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Korean War Memorial, Washington D.C., USA, February 2009 | by U.S. Army Korea (Historical Image Archive)
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Korean War Memorial, Washington D.C., USA, February 2009


To learn more about the U.S. Army in Korea today, visit the following websites:


Korean war combat newsreels are available online at:


The Korean War Veterans Memorial was authorized by Public Law 99-572 on Oct. 28, 1986 "…to honor members of the United States Armed Forces who served in the Korean War, particularly those who were killed in action, are still missing inaction, or were held as prisoners of war." The law established an advisory board of 12 veterans appointed by the president to coordinate all aspects of the memorial’s construction. The site is located adjacent to the Lincoln Memorial directly across the reflecting pool from the Vietnam Veterans Memorial in Washington, D.C.


The American Battle Monuments Commission managed the project and the U.S. Army Corps of Engineers provided assistance. The architect of record is Cooper Lecky Architects. President Bill Clinton and South Korean President Kim Young Sam dedicated the memorial on July 27, 1995. Since the dedication several modifications have been incorporated: a kiosk to provide shelter for National Park Service personnel and a computer system with data housing the "Honor Role," which was accessible to the public. Correcting accessibility issues and replacement of the lighting in the statuary and along the mural wall with a state-of-the-art fiber optic system were required. Reconstruction of the pool and tree grove by the National Park Service and Corps of Engineers to improve tree maintenance and operate the reflecting pool was completed in July 1999. The overall cost for the design and construction of the memorial and kiosk was $16.5 million.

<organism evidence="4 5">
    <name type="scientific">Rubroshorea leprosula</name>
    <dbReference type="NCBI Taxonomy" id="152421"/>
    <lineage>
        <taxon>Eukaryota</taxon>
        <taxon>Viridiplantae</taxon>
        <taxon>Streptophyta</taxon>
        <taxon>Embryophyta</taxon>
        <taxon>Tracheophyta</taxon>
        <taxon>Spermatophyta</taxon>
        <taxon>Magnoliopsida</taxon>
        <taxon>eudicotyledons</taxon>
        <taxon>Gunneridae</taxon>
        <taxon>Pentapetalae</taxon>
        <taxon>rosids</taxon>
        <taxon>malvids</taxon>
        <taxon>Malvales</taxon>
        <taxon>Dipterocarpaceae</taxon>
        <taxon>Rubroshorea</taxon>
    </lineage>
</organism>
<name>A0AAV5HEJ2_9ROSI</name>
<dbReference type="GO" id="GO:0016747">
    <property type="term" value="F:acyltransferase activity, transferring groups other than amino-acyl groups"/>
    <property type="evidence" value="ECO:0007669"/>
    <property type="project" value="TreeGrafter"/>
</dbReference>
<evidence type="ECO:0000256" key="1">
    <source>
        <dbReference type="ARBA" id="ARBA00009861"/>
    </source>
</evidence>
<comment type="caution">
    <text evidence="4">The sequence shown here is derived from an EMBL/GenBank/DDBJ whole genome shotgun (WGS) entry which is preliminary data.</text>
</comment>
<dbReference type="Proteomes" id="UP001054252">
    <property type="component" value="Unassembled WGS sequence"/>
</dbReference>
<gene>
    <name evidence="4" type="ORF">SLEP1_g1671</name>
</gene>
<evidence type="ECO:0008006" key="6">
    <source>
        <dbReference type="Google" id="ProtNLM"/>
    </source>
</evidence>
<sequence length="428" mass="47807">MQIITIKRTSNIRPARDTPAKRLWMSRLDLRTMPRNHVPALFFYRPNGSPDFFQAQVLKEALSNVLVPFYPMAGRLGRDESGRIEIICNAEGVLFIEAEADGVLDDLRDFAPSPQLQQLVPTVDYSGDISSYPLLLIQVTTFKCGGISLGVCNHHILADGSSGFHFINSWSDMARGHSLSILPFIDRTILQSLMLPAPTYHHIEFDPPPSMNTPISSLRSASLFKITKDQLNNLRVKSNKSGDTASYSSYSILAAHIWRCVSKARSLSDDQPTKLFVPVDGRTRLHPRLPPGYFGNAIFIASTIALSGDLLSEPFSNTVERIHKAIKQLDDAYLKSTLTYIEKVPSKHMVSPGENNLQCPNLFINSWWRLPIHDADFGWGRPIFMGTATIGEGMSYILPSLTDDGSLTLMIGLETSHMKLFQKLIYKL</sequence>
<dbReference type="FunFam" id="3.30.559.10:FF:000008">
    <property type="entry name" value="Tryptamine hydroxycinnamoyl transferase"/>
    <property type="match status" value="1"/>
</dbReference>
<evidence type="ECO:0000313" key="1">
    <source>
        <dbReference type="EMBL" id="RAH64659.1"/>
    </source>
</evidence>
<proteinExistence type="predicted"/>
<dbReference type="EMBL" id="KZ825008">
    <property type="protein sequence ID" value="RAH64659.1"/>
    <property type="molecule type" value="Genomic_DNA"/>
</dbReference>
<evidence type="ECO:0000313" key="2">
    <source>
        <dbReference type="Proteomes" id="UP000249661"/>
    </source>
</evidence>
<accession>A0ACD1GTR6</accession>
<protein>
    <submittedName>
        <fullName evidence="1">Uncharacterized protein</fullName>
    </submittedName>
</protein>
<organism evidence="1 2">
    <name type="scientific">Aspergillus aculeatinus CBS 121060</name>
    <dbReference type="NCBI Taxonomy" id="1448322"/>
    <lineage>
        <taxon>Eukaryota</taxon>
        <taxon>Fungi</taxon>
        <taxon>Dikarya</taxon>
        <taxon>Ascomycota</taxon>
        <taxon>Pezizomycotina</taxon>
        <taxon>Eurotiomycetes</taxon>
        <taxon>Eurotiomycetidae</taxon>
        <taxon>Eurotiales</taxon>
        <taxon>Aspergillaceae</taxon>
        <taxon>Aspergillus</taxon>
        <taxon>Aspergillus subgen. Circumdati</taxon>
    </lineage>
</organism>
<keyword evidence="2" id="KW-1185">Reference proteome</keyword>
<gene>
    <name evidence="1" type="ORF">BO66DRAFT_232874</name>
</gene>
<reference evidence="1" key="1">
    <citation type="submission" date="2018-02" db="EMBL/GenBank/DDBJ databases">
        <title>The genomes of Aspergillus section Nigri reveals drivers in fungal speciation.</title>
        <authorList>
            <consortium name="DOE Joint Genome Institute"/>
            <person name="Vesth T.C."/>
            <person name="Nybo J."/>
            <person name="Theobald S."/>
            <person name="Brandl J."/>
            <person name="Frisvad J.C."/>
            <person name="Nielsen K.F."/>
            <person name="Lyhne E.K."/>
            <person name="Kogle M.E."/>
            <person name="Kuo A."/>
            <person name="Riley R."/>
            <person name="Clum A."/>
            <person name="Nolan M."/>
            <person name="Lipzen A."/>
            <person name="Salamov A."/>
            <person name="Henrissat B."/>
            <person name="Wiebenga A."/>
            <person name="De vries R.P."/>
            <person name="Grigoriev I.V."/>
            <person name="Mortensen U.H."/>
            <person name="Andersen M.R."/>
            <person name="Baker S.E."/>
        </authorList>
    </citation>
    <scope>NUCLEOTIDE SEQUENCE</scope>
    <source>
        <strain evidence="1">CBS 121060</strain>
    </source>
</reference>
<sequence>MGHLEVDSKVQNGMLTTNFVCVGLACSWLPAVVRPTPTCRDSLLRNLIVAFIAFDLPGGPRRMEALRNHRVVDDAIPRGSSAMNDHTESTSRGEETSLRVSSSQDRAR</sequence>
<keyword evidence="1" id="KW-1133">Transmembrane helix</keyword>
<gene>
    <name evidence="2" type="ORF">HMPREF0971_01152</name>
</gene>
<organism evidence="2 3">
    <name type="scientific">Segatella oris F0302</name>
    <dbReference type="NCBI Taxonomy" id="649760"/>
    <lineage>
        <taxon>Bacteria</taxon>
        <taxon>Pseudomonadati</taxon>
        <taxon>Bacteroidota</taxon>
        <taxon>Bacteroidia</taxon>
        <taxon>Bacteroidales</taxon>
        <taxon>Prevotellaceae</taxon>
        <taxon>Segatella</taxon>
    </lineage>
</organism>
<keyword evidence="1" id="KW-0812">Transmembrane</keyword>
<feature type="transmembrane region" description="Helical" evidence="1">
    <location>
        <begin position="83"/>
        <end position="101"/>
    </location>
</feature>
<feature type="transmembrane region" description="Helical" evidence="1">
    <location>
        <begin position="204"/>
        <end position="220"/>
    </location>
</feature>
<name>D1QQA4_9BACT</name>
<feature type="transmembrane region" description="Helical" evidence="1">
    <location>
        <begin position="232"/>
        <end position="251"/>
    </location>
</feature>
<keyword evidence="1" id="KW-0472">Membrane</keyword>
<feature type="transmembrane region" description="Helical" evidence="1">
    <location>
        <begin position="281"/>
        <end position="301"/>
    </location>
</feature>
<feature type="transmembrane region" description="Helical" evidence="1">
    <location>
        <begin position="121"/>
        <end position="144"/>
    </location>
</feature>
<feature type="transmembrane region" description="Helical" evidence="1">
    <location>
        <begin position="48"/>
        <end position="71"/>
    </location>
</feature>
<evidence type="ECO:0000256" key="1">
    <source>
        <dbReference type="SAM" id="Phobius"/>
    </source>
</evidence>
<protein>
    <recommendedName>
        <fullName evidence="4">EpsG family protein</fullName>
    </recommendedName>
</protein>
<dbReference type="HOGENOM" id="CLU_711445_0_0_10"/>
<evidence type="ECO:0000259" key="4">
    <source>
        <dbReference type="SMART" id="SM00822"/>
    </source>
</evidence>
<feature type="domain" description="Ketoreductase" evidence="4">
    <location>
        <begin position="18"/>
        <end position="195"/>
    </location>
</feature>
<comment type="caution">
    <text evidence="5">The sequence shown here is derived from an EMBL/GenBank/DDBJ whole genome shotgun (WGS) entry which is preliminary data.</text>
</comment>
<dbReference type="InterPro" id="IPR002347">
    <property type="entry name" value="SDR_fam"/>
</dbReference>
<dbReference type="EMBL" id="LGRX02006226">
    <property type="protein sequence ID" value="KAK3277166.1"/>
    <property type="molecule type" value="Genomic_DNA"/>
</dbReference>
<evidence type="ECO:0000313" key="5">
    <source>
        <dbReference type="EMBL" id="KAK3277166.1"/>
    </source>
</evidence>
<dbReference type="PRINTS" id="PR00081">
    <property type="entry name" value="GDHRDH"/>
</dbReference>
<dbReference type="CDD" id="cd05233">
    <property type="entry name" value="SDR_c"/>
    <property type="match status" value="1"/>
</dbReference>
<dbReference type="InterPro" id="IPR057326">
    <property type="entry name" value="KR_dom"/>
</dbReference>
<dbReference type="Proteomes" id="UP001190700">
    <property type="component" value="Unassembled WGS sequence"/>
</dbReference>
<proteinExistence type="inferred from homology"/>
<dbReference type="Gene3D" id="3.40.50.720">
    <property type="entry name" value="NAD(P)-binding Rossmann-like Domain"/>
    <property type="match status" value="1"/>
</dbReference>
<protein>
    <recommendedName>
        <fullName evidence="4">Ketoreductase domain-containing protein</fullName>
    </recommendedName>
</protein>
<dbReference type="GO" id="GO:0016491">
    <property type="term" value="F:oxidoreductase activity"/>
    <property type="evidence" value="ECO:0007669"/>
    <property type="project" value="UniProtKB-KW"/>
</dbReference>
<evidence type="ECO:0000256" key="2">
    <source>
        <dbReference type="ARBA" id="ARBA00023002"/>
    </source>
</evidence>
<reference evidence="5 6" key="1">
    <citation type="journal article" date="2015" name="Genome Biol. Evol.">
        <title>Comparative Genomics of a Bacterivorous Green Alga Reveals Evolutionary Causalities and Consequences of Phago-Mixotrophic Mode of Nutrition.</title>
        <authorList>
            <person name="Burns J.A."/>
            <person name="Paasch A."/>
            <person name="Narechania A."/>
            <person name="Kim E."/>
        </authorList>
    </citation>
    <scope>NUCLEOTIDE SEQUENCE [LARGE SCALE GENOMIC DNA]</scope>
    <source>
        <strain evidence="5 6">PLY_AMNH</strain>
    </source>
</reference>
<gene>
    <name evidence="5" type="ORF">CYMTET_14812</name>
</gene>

There are 19 statues sculpted by Frank Gaylord of Barre, Vt., and cast by Tallix Foundries of Beacon, N.Y. They are approximately 7’3" tall, heroic scale and consist of 14 Army, 3 Marines, 1 Navy, 1 Air Force. They represent an ethnic cross section of America with 12 Caucasian, 3 African American, 2 Hispanic, 1 Oriental, 1 Indian (Native American).


The juniper bushes are meant to be symbolic of the rough terrain encountered in Korea, and the granite stripes of the obstacles overcome in war. The Marines in column have the helmet chin straps fastened and helmet covers. Three of the Army statues are wearing paratrooper boots and all equipment is authentic from the Korean War era (when the war started most of the equipment was WWII issue).


Three of the statues are in the woods, so if you are at the flagpole looking through the troops, you can't tell how many there are, and could be legions emerging from the woods. The statues are made of stainless steel, a reflective material that when seen in bright sunlight causes the figures to come to life. The blowing ponchos give motion to the column, so you can feel them walking up the hill with the cold winter wind at their backs, talking to one another. At nighttime the fronts of the statues are illuminated with a special white light; the finer details of the sculpture are clearly seen and the ghosts appear.


US Army photos by Edward N. Johnson

IMCOM-Korea, Public Affairs Office

Cleared for Public Release.

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Taken on February 2, 2009